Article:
Fed in the names of member banks, which in turn keep records of the securities they own as well as those they
are holding for customers. In the case of other securities where a book-entry has developed, engraved
securities do exist somewhere in quite a few cases. these securities do not move from holder to holder but are
usually kept in a central clearinghouse or by another agent.


Broker

An individual who is paid a commission for executing customer orders. Either a floor broker who
executes orders on the floor of the exchange, or an upstairs broker who handles retail customers and their
orders.


Broker loan rate

Related: Call money rate.


Brokered market

A market where an intermediary offers search services to buyers and sellers.


Changes in Financial Position

Sources of funds internally provided from operations that alter a company's
cash flow position: depreciation, deferred taxes, other sources, and capital expenditures.


Street Name Image 2

Chinese wall

Communication barrier between financiers (investment bankers) and traders. This barrier is
erected to prevent the sharing of inside information that bankers are likely to have.



Clientele effect

The grouping of investors who have a preference that the firm follow a particular financing
policy, such as the amount of leverage it uses.


Closed-end fund

An investment company that sells shares like any other corporation and usually does not
redeem its shares. A publicly traded fund sold on stock exchanges or over the counter that may trade above or
below its net asset value. Related: Open-end fund.


Commission broker

A broker on the floor of an exchange acts as agent for a particular brokerage house and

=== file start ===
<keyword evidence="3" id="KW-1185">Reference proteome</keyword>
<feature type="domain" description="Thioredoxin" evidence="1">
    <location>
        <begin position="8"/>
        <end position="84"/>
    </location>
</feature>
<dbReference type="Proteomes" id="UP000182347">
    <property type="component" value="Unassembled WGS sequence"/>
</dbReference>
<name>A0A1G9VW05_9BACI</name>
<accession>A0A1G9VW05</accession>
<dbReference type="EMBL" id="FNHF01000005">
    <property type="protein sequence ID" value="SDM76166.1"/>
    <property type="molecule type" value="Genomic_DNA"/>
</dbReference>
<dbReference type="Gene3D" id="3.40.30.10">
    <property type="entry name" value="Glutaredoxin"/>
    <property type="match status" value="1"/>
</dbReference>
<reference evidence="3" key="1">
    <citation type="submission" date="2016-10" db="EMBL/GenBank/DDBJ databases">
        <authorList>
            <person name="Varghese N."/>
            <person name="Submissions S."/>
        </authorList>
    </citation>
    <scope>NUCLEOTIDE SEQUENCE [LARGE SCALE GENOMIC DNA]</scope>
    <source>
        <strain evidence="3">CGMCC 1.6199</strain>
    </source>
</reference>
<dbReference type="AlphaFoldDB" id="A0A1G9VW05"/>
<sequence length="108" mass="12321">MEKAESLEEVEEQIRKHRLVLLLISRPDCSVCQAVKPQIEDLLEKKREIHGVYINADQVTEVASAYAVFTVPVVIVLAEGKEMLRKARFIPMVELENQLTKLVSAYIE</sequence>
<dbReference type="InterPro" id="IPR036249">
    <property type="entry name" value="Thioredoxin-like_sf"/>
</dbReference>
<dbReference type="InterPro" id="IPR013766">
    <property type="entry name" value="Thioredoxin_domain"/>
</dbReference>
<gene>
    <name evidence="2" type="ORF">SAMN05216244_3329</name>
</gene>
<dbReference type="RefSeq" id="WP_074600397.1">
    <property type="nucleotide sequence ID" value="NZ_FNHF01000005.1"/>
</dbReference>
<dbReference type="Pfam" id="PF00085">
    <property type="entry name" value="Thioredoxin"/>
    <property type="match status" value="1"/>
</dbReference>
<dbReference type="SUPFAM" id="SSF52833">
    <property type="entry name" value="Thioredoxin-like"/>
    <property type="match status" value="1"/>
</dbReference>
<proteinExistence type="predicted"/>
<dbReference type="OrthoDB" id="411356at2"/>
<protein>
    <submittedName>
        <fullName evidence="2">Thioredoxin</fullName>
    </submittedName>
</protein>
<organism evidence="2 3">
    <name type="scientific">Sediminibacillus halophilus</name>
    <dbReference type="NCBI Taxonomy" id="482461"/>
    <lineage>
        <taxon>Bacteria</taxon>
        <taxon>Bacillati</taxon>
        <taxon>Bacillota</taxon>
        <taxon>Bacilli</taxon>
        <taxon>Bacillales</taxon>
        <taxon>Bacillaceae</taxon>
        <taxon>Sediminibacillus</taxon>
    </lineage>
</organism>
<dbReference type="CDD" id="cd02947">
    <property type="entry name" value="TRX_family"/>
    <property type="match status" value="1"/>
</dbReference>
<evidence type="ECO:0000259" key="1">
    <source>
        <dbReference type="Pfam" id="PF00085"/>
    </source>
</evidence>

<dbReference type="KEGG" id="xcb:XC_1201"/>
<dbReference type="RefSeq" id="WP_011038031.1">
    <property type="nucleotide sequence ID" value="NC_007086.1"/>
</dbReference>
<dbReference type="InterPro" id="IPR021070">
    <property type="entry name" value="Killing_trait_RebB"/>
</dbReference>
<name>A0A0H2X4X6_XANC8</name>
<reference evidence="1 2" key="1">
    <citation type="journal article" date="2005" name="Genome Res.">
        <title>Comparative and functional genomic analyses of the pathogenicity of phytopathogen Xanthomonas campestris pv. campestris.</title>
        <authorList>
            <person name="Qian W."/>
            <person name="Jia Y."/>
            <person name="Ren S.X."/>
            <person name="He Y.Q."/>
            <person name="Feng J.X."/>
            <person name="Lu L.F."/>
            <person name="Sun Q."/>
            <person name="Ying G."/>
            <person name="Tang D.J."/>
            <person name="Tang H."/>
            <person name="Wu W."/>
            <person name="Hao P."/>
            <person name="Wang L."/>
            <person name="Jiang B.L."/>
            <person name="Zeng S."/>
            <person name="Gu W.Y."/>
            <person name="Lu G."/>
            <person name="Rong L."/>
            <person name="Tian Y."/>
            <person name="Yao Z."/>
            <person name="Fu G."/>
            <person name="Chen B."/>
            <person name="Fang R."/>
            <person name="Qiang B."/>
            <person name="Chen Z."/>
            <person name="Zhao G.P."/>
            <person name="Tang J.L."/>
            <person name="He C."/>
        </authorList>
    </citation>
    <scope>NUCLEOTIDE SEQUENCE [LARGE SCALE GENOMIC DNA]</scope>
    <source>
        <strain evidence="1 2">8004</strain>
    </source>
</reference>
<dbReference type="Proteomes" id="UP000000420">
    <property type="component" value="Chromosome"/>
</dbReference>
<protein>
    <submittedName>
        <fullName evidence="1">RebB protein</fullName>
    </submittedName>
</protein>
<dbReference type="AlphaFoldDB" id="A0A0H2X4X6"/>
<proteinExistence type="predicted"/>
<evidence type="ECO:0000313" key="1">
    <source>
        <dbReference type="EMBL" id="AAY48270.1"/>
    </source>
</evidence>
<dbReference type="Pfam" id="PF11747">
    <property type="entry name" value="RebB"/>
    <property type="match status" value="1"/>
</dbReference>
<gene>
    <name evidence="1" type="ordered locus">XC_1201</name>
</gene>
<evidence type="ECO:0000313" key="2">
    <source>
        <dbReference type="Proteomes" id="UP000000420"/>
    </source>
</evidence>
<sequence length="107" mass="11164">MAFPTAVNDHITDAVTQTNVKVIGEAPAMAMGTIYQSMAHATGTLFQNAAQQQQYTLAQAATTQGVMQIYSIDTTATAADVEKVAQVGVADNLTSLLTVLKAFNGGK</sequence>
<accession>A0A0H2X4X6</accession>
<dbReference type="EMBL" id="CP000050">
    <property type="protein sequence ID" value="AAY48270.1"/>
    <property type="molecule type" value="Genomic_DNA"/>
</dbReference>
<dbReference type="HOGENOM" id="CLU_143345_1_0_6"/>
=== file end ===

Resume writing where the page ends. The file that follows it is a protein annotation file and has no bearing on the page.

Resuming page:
who buys and sells stocks for the brokerage house on a commission basis.


Common stock/other equity

Value of outstanding common shares at par, plus accumulated retained
earnings. also called shareholders' equity.


Confirmation

he written statement that follows any "trade" in the securities markets. Confirmation is issued
immediately after a trade is executed. It spells out settlement date, terms, commission, etc.


Conflict between bondholders and stockholders

these two groups may have interests in a corporation that
conflict. Sources of conflict include dividends, distortion of investment, and underinvestment. Protective
covenants work to resolve these conflicts.


Contingent deferred sales charge (CDSC)

The formal name for the load of a back-end load fund.


Contingent pension liability

Under ERISA, the firm is liable to the plan participants for up to 39% of the net
worth of the firm.


Corporate financial management

The application of financial principals within a corporation to create and
maintain value through decision making and proper resource management.


Corporate financial planning

financial planning conducted by a firm that encompasses preparation of both
long- and short-term financial plans.


Cost of funds

Interest rate associated with borrowing money.


Country financial risk

The ability of the national economy to generate enough foreign exchange to meet
payments of interest and principal on its foreign debt.


Cumulative probability distribution

A function that shows the probability that the random variable will
attain a value less than or equal to each value that the random variable can take on.


Dealer

An entity that stands ready and willing to buy a security for its own account (at its bid price) or sell
from its own account (at its ask price).


Dealer loan

Overnight, collateralized loan made to a dealer financing his position by borrowing from a
money market bank.


Dealer market

A market where traders specializing in particular commodities buy and sell assets for their
own accounts.


Dealer options

Over-the-counter options, such as those offered by government and mortgage-backed
securities dealers.


Debt securities

IOUs created through loan-type transactions - commercial paper, bank CDs, bills, bonds, and
other instruments.


Depository transfer check (DTC)

Check made out directly by a local bank to a particular firm or person.


Differential disclosure

The practice of reporting conflicting or markedly different information in official
corporate statements including annual and quarterly reports and the 10-Ks and 10-Qs.


Differential swap

Swap between two LIBO rates of interest, e.g. yen LIBOR for dollar LIBOR. Payments are
in one currency.


Discount securities